Tomb Raider

 

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As Lara Croft, Alicia Vikander kicks Angelina Jolie out of the franchise.

 

Tomb Raider

Plane sailing: Alicia Vikander 

 

For a start, Lara Croft is not a tomb raider. Not in this version, anyway. The tomb raider is actually the amoral archaeologist Mathias Vogel, played by Walter Goggins, a villain with the closest set eyes since Bruce Dern in his heyday. But Goggins doesn’t pop up until halfway through Roar Uthaug's reboot of the video game franchise, which is a good thing. It’s good because, in spite of the film’s title, the best bits all occur before we even get to the tomb of the merciless Himiko, a Japanese sorceress.

 

One thing’s for sure, though: Lara Croft is one very lucky action heroine. Not only is she born with a silver spoon stuck between her pretty lips, but every time she’s been played on screen it’s been by an Oscar-winning actress. Back in 2001, she was embodied (and then some) by Angelina Jolie, and now by the Swedish actress Alicia Vikander. Ms Vikander, who won an Oscar for The Danish Girl, can play anything, from an English princess in the excellent A Royal Affair (2012) to the seductive android in the excellent Ex Machina (2015). And now she’s Lara Croft, an English heiress who’s never happier than when indulging her passion for extreme sport (boxing, cycling) or solving esoteric puzzles. She’s a bright young woman, although her dogged independence makes it hard for her to pay her bills as a two-wheeled courier in London. But what wheels, and what legs, and what a six-pack. The actress trained for six months to attain her athletic look, stating, “I loved the discipline, about transforming myself.”

 

Ultimately, any film, be it a musical, domestic drama or genre piece, is enriched by the credibility of its central character. And Vikander brings a humanity and vulnerability to Lara Croft that was nowhere to be seen in the earlier films. When she’s knocked down, we really feel her pain – and we feel her grit and her determination. The action scenes are well staged, too, from a thrilling cycle race across the streets, parks and pavements of central London, to a junk-hopping chase on foot across the harbour of Hong Kong. And a sequence at the top of a vertiginous waterfall, in which our heroine manoeuvres her way along the rusting hulk of a precariously balanced plane, is a masterclass in suspense. It’s only when the film goes all Indiana Jones on us that it loses its bite, but there’s still some ingenuity to spare. Besides, by then, Vikander has made sure that we have invested in her character.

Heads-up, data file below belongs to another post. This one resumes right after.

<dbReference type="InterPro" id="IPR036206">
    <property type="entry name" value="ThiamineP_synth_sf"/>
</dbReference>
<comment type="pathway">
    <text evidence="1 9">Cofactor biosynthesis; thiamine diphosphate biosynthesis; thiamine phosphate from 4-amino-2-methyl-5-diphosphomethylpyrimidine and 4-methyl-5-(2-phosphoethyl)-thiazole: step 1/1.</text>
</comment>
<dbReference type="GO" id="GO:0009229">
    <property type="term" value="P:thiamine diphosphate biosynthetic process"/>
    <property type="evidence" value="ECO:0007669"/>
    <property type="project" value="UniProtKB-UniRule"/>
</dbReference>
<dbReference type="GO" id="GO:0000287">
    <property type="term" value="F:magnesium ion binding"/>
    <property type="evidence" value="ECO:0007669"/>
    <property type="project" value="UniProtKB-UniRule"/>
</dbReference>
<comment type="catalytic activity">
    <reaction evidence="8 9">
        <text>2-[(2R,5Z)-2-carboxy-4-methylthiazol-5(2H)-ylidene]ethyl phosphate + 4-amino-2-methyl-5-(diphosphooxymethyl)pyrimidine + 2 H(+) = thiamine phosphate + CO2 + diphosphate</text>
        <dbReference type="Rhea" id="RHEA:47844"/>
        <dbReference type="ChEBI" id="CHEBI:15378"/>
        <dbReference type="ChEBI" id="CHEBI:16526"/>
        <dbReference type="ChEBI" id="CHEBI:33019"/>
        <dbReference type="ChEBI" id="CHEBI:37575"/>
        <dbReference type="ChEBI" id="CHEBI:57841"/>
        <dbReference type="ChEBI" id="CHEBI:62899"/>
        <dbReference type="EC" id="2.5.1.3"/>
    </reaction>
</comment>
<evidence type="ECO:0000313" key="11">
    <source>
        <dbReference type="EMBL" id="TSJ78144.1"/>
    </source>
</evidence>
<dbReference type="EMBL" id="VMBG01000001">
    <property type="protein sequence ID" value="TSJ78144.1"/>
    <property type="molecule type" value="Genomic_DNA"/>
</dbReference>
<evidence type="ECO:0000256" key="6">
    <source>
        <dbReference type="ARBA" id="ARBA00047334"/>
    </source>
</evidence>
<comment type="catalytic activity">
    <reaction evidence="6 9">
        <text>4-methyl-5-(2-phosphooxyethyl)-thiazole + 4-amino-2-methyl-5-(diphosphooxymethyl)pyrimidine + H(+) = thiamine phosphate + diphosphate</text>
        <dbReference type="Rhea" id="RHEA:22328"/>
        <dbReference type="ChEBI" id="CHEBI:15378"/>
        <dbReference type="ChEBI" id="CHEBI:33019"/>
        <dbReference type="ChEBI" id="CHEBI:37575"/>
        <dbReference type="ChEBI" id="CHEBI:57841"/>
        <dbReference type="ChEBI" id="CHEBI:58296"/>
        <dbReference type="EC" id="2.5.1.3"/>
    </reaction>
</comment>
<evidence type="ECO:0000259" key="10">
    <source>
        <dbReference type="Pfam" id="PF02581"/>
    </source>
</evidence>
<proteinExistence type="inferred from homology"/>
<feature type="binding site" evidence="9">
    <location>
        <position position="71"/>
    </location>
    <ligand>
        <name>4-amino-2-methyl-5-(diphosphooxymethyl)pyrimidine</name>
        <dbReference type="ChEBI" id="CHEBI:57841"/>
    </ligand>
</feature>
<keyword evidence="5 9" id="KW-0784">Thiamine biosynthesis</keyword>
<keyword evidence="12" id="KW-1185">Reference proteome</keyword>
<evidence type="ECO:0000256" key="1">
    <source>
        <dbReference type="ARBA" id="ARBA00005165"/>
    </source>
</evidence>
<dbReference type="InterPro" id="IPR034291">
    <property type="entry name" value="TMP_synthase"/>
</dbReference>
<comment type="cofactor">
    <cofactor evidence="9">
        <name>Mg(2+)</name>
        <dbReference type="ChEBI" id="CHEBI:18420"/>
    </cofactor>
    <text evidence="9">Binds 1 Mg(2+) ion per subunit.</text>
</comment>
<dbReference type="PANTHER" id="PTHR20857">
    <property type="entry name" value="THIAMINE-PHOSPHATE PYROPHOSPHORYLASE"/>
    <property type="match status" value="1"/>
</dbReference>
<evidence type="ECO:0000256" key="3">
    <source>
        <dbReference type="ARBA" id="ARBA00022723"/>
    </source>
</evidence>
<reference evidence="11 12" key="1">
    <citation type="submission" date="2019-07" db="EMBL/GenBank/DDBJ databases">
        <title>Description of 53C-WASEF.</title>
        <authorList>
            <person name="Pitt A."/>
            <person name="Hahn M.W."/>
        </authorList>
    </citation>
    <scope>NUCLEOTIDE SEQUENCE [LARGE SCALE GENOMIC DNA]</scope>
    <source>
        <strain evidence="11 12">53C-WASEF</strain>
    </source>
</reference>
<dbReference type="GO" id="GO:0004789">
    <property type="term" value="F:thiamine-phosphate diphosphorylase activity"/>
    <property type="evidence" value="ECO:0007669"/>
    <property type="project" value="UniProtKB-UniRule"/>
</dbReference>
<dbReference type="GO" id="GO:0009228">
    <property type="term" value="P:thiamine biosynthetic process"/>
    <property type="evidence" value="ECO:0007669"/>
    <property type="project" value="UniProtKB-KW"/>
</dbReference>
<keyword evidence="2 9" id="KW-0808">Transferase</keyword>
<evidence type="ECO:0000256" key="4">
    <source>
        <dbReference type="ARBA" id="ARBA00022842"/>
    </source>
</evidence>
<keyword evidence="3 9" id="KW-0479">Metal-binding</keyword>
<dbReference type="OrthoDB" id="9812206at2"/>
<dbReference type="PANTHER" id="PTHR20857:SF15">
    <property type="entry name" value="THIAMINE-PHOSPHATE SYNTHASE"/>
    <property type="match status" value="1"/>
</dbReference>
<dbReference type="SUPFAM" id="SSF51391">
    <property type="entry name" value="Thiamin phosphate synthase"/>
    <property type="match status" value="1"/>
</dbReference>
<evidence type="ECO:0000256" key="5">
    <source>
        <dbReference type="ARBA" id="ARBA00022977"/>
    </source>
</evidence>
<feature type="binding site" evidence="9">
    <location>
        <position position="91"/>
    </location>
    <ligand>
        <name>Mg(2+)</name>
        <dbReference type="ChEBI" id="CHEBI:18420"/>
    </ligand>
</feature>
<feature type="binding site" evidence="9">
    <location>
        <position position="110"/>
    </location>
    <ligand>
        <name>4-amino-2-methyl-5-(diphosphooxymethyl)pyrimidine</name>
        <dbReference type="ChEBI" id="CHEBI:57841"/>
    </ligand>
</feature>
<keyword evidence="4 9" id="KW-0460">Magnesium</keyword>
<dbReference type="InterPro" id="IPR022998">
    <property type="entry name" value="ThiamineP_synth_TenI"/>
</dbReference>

JAMES CAMERON-WILSON

 

Cast: Alicia Vikander, Dominic West, Walton Goggins, Daniel Wu, Kristin Scott Thomas, Derek Jacobi, Hannah John-Kamen, Antonio Aakeel, Nick Frost, Jaime Winstone, Emily Carey.

 

Dir Roar Uthaug, Pro Graham King, Screenplay Geneva Robertson-Dworet and Alastair Siddons, from a story by Evan Daugherty and Geneva Robertson-Dworet, Ph George Richmond, Pro Des Gary Freeman, Ed Stuart Baird and Michael Tronick, Music Tom Holkenborg, Costumes Colleen Atwood.

 

Metro-Goldwyn-Mayer/Warner Bros. Pictures/GK Films/Square Enix-Warner Brothers.

117 mins. UK/USA. 2018. Rel: 14 March 2018. Cert. 12A.